My rating: 50% (Find out how I rate books here)

Buy The Crimes of Jack the Ripper here

FOR ALL THE SAINTS?

I'm writing an essay on hell as part of my theology module (it's every bit as bright and breezy as it sounds!), so I took out an extortionate number of books on the subject from the library. This book, by the former Bishop of Durham, was only little at 75 pages so I thought I'd challenge myself to reading the whole thing, expecting it to be very dry and academic. Actually, it was a lot easier to read than I thought, with some bits of humour thrown in. Since I'm not religious, I'm not very good on the whole Bible thing and I do find a lot of the readings overwhelming, but this was presented as if for somebody with a fairly rudimentary understanding of Christian thought- there were lots of analogies and metaphors to help clarify complex issues. I actually found I quite enjoyed it, much to my surprise, and I was able to read it in one sitting.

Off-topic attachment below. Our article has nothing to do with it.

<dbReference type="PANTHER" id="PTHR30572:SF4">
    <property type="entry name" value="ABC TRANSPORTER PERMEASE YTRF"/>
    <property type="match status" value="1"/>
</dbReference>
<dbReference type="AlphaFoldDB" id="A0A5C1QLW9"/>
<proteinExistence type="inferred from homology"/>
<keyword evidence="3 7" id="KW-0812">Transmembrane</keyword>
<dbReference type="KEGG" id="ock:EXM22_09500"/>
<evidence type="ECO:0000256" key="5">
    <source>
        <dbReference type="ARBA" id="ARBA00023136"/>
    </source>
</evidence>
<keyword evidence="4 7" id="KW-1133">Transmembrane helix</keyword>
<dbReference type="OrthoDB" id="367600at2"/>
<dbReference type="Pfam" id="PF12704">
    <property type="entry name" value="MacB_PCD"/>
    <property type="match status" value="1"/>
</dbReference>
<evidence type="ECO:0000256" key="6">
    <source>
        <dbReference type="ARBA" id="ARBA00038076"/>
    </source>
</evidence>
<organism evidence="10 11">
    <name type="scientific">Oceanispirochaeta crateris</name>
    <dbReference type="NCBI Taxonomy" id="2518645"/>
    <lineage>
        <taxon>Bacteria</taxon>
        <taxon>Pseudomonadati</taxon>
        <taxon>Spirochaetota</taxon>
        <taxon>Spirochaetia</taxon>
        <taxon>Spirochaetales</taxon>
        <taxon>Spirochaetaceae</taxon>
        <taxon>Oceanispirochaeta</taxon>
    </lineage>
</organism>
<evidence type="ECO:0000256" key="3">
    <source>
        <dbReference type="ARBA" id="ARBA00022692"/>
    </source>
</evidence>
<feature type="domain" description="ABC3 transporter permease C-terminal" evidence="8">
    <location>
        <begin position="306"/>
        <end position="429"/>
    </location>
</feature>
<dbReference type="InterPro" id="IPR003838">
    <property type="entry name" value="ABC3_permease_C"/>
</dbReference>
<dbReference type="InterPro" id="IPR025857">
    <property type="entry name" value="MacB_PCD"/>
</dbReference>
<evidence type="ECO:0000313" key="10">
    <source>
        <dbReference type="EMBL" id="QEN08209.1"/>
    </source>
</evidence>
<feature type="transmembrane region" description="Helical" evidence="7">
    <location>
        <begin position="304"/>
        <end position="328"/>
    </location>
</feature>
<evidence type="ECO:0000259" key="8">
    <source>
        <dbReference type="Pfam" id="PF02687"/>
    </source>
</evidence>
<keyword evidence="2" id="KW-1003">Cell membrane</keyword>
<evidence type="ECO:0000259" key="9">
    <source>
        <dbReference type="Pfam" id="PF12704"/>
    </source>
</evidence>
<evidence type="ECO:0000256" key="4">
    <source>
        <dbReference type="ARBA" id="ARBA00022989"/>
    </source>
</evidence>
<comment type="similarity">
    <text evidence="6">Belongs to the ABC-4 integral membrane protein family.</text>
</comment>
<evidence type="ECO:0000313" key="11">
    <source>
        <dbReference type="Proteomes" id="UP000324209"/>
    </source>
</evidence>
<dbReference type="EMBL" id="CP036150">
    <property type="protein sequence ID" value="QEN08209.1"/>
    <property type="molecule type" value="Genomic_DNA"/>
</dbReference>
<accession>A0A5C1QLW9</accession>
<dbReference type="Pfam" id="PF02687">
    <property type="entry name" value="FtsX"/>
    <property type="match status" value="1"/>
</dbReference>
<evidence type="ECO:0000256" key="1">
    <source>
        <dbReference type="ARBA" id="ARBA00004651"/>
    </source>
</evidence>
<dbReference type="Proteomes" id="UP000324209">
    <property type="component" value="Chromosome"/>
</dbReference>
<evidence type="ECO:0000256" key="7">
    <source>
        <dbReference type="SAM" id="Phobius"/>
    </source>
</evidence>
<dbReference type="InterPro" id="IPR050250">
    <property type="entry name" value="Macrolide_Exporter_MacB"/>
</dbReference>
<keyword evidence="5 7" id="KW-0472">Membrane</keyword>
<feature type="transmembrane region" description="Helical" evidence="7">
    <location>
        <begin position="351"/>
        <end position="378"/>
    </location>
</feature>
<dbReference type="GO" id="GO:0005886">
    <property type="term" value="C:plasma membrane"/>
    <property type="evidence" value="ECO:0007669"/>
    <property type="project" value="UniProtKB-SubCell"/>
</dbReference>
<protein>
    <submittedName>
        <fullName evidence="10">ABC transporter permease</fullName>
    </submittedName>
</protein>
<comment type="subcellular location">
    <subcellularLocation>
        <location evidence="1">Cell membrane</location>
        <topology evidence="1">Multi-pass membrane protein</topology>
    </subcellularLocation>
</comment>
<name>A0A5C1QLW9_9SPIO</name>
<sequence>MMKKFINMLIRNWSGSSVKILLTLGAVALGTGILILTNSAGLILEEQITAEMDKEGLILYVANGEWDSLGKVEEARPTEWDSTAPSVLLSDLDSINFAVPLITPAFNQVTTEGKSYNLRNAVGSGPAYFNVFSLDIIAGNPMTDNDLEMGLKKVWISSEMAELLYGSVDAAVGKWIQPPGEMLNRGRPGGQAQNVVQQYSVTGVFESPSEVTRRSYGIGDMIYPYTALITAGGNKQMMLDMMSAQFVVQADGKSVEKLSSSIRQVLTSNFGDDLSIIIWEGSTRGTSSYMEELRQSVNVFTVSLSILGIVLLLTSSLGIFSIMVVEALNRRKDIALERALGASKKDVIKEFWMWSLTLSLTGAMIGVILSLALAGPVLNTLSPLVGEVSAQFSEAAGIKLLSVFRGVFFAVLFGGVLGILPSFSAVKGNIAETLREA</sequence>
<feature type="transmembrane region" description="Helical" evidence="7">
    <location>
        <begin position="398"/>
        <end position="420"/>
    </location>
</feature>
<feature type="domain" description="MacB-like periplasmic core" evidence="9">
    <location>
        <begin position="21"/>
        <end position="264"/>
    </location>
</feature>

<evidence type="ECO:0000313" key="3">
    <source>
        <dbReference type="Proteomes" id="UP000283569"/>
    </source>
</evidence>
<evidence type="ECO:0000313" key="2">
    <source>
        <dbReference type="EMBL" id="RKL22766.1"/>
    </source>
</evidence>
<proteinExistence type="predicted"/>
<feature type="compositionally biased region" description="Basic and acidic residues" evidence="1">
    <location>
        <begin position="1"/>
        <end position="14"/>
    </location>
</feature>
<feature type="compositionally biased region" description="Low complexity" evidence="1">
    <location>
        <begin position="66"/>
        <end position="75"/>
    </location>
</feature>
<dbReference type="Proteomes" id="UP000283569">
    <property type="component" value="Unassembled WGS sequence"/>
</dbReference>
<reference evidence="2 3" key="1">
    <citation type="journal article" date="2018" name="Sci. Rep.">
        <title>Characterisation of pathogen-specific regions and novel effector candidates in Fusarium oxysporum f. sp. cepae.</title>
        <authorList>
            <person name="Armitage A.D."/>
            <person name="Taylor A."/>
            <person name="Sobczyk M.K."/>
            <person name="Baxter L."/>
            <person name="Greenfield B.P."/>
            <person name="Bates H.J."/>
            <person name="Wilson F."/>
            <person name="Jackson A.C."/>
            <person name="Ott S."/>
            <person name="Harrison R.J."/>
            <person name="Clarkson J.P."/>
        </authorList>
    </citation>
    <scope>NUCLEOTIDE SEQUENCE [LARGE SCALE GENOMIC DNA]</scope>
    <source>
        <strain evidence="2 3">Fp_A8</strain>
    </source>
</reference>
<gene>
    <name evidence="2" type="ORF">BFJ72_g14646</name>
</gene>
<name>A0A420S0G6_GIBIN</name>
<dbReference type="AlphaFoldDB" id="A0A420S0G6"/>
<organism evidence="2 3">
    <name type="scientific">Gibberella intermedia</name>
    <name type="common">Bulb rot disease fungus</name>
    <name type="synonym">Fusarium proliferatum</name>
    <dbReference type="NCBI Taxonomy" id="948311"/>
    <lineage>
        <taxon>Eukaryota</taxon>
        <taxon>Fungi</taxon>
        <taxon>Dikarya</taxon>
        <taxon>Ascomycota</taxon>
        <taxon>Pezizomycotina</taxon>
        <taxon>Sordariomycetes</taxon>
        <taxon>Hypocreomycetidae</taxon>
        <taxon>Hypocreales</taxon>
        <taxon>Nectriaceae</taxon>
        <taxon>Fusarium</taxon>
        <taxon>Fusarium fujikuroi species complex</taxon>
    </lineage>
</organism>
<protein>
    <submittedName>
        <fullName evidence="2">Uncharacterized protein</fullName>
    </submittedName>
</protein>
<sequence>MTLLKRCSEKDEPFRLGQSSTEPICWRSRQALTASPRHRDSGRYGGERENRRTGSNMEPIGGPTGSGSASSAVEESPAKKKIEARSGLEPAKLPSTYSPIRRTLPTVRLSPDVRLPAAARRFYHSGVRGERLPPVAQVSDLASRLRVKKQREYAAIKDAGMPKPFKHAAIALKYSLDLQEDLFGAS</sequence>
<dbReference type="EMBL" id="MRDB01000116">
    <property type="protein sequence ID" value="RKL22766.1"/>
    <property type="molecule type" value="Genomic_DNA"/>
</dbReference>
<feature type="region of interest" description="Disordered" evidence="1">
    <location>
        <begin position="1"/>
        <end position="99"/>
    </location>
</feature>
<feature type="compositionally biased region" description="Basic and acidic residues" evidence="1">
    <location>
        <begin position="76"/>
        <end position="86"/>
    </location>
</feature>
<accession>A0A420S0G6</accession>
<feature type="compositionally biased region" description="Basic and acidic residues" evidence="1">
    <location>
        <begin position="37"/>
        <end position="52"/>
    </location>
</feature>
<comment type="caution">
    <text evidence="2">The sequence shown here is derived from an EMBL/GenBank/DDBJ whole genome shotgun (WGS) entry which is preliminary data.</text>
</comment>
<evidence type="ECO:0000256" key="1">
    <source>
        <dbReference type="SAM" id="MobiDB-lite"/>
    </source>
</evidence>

My rating: 54% 

Buy For All The Saints? here

POLITICS: BETWEEN THE EXTREMES